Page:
For me, trash picking involves returning to the same spots over and over again, stopping only when it’s clear that there’s nothing left to be found. If someone’s moving or clearing out a house they’ll often throw things out for weeks or sometimes months on end, and it’s good to keep an eye on their progress.
I’ve been checking back on a spot (part one, part two) in Ahuntsic once a week for over a month. Sometimes there’s stuff out and sometimes there isn’t. Regardless, when I do find things they’re always interesting, if not often valuable.
It seems that whoever is doing the tossing is saving the obviously good items. For example, I’ve seen a lot of empty vintage jewelry boxes, many of which are by Birks, and little fine jewelry. However, they do seem to occasionally make mistakes (ie: the nice 10k gold chain I found in part two), don’t have much of an eye for historical value (ie: the Henri Bourassa election pin), and don’t have much interest in scrappy gold. All in all, I’m finding more that enough to justify continuing my weekly visits.
I can’t help but wonder who the previous owner was. I imagine they were a collector, because the range of of items is pretty wide and I doubt they all originated from the same person. They certainly had an interest in small baubles, doodads, and the like. Maybe they picked up these things at yard sales, or who knows, maybe they were a scavenger as well!
I saved these items a few weeks ago. As is usual for this spot I had to sort out a lot of junk to get to the good stuff. None of these items are particularly valuable, but they make great yard sale junk box material. The bow-tie brooch above the Doyle Motors keychain is marked “U.S.A Sterling,” and is also stamped with a symbol that looks like two lions high-fiving each other. The earring to its right looks to be gold and is stamped 800, which might be an old Portuguese gold mark. It only weighs about .2 grams, but is still worth about 8$ for scrap.
I visited again last week and found this box inside a black trash bag. I knew it was going to be good right away, as it made a pleasant sound (that of many small things moving at once) when I picked it up. As expected, when I opened the box I was greeted with a plethora of intriguing objects. Of less interest was the paper coffee cup and some other recently used crap, which I deposited in a nearby trash can.
Let’s be clear, the vast majority of this stuff was junk. Still, I loved looking through it! The jewelry boxes largely held single fake pearls, miscellaneous costume jewelry parts, and the occasional medallion.
Most of the things at the bottom of the box were of the same caliber. While it’s junk, that doesn’t mean it can’t be used to make something cool. Some of the jewelry bits might still be useful, and a lot of the other stuff could be used to create a neat mosaic.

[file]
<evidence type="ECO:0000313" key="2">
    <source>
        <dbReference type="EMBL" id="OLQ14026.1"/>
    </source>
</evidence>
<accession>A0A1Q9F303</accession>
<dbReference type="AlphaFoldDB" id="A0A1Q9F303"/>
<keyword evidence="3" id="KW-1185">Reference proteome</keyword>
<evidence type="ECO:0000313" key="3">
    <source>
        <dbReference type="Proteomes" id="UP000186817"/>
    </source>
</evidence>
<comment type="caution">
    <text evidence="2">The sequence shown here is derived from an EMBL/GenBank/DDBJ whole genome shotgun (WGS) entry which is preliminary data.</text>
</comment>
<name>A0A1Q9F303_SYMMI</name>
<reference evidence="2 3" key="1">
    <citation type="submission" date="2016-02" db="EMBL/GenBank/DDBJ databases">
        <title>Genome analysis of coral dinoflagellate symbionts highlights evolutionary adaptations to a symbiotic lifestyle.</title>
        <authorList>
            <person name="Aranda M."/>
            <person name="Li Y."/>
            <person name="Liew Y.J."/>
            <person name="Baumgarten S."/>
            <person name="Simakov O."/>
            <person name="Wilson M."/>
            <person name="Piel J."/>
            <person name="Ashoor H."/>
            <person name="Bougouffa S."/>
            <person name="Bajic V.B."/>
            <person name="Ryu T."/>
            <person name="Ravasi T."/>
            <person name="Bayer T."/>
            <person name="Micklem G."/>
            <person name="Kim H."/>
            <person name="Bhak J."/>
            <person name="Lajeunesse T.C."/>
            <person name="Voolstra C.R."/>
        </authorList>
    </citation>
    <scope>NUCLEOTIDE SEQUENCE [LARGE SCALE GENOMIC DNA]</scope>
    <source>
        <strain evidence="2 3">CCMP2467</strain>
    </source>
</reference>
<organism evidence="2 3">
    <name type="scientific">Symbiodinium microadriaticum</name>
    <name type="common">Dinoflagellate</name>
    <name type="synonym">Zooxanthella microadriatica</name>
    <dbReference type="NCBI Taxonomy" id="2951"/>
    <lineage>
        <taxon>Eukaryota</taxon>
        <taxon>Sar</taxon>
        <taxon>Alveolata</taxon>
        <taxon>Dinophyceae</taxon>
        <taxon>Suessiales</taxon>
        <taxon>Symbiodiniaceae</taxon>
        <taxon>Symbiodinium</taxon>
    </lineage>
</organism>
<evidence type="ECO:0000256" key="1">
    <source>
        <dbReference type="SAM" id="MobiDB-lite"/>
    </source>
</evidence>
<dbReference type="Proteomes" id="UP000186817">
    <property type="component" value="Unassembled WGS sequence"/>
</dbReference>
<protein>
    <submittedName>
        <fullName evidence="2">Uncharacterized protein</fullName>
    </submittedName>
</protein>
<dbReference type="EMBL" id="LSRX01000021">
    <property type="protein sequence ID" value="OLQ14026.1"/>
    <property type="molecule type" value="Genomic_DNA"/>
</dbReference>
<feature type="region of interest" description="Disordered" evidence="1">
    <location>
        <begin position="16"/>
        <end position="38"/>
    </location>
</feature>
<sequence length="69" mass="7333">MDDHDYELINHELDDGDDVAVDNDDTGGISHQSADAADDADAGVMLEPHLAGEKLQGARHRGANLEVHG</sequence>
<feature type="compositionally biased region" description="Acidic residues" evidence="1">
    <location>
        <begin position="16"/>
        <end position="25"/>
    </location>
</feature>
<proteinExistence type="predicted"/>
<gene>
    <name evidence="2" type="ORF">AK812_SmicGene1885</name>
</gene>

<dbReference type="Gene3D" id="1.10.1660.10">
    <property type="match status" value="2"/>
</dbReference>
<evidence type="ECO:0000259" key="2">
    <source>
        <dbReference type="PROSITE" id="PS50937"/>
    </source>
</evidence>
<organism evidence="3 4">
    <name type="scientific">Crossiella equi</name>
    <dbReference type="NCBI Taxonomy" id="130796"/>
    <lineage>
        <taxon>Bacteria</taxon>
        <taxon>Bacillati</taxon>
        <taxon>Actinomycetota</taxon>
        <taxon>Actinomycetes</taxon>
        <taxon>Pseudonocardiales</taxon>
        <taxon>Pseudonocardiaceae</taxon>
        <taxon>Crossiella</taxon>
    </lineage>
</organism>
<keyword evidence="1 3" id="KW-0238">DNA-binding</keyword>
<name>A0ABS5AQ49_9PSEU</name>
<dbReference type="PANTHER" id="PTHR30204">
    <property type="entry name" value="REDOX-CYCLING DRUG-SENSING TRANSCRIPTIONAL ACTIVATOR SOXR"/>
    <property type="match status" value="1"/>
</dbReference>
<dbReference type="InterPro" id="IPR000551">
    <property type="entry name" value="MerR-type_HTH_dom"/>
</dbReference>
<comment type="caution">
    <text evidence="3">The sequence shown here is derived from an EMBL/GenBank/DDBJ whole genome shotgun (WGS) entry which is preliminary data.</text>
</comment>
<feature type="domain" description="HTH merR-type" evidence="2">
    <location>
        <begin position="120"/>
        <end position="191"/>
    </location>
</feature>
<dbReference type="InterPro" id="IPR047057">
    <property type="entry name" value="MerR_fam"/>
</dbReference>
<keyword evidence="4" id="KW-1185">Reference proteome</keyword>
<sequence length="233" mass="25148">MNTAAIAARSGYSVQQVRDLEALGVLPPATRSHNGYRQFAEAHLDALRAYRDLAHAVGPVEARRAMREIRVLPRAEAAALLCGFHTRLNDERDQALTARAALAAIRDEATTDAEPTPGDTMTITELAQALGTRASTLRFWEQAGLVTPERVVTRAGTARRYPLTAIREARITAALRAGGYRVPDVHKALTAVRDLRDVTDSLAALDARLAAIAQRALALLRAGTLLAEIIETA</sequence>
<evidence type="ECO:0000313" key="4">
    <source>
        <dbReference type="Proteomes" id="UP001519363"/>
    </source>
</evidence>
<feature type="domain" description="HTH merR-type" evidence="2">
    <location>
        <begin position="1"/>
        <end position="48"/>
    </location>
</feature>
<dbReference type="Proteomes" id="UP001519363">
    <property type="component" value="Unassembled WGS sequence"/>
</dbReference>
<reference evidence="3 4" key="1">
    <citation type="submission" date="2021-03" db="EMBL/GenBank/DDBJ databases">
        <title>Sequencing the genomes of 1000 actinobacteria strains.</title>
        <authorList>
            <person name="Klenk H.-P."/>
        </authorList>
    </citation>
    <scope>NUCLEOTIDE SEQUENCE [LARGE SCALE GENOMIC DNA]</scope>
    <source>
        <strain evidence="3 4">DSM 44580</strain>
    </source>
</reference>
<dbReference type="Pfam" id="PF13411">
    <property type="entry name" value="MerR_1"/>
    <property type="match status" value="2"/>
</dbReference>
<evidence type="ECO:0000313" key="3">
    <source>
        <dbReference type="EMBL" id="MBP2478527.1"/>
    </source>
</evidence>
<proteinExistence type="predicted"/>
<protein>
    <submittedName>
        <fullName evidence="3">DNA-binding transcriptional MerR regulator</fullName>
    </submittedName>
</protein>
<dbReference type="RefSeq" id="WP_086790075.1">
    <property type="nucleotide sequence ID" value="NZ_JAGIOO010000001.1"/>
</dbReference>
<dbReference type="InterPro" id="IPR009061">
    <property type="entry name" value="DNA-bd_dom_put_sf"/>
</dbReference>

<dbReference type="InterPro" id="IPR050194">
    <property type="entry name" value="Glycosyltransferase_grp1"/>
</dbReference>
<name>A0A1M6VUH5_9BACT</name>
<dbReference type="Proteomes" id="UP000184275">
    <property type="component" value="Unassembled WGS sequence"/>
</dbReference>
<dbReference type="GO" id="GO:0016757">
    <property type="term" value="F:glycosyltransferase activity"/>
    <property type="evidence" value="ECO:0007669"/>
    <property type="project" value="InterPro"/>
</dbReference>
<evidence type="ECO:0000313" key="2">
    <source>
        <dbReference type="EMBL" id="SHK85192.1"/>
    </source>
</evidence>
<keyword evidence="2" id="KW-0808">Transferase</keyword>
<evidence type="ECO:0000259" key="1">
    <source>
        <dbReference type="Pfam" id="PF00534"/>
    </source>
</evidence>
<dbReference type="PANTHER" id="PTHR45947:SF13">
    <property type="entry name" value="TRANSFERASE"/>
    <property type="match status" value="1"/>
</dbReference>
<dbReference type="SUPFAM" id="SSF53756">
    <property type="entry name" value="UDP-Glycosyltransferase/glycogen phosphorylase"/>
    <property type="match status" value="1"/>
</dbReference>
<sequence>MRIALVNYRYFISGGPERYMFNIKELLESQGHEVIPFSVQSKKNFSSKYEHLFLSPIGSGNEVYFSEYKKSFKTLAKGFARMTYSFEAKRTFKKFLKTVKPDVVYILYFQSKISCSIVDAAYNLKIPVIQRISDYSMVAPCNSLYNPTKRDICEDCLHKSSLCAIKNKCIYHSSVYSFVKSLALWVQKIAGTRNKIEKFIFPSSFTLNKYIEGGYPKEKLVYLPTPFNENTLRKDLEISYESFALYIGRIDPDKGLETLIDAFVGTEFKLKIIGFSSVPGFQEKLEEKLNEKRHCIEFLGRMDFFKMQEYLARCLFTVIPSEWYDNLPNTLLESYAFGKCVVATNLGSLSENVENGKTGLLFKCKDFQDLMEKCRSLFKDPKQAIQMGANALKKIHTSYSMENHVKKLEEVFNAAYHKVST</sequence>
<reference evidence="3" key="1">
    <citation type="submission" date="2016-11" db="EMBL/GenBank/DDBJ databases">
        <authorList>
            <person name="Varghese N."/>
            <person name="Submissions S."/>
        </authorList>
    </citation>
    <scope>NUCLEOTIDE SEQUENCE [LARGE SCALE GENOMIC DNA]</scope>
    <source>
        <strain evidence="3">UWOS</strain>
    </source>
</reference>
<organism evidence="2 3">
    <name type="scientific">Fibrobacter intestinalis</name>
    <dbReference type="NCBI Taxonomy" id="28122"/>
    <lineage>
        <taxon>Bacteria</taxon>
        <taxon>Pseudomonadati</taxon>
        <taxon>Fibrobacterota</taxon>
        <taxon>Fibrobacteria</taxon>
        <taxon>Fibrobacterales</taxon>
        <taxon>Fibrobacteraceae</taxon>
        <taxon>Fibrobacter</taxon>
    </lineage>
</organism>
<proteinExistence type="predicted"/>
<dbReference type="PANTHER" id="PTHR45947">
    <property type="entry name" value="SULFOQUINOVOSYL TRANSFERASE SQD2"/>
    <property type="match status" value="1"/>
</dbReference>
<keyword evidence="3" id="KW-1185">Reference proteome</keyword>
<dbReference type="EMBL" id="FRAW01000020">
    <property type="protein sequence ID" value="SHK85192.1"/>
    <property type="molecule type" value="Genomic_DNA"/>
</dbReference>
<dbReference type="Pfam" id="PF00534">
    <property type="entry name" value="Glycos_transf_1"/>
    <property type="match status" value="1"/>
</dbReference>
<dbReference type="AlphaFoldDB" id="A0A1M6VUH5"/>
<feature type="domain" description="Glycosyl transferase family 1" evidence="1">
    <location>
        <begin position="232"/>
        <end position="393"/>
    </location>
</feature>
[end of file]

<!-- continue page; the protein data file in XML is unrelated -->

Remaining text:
I just noticed the Expo 67 pin in the plastic container on the far right side of the photo. It might be an old hostesses’ pin, as seen in this photograph that I found last fall. Perhaps it was produced for the general public too but I’m not sure. If you know anything about it, share your thoughts in the comments!
As usual, I picked out the things I found most interesting. I could tell you what all is here, but it might be more fun if you look for yourself! Just click on the picture and zoom in for a better view. I’ll just note here that those wishbones are real, and look to have been painted gold.
These were the items that I thought were coolest, for one reason or another. The file at the top and the elephant pendant are likely made from bone. I think the bracelet in the middle, featuring what I presume are carved Chinese letters is made from bone as well. The item at the top right looks to be a small arrowhead. It measures about an inch long. I love old tokens and dog tags, so I included a couple of those at the bottom left. The flowery brooches on the right are made from some kind of vintage plastic that isn’t bakelite. They’re marked as being made in Japan.
If anyone has any idea what that little pin to the right of the dog tag is made to represent, let us know in the comments! It looks like two crossed arms, both with nails in the hands. But it doesn’t look like your typical Catholic symbol.
This old metal Studebaker stamp (or printing block?) was one of my favourite finds. It reads “Authorized Studebaker Service,” and I’d guess that it would have belonged to a repair shop at some point. Studebaker has been out of business for about 50 years now but was once known for its quality and reliability, at least according to Wikipedia. I was unable to find anything similar to this stamp during my brief search on Google. I’d guess that it’s from the 1940s, mostly based on the font. It measures about one inch tall and wide.
This pin / brooch is sort of unusual. The initials on the front are written in a “western” font, and the metal they are somehow attached to looks rough and is rusty in places. My guess is that it’s somehow related to mining, or is maybe an old souvenir from some kind of Frontier Town-like tourist destination.
I have one last mystery item for y’all. This looks a bit like a watch band, but it has a mechanism that opens and closes the arms on the front. There’s also a little chain and clasp hanging from the side. It’s marked “Plaqué Or” (gold plated), and there’s another symbol of some kind stamped on the metal.
My friend Sarah made this GIF that shows how it works. Just click the image to get it going. I feel like a broken record at this point, but let us know if you have any ideas as to what this might be!
That’s all for now. But here’s hoping this place keeps producing! I enjoy its unique brand of stuff.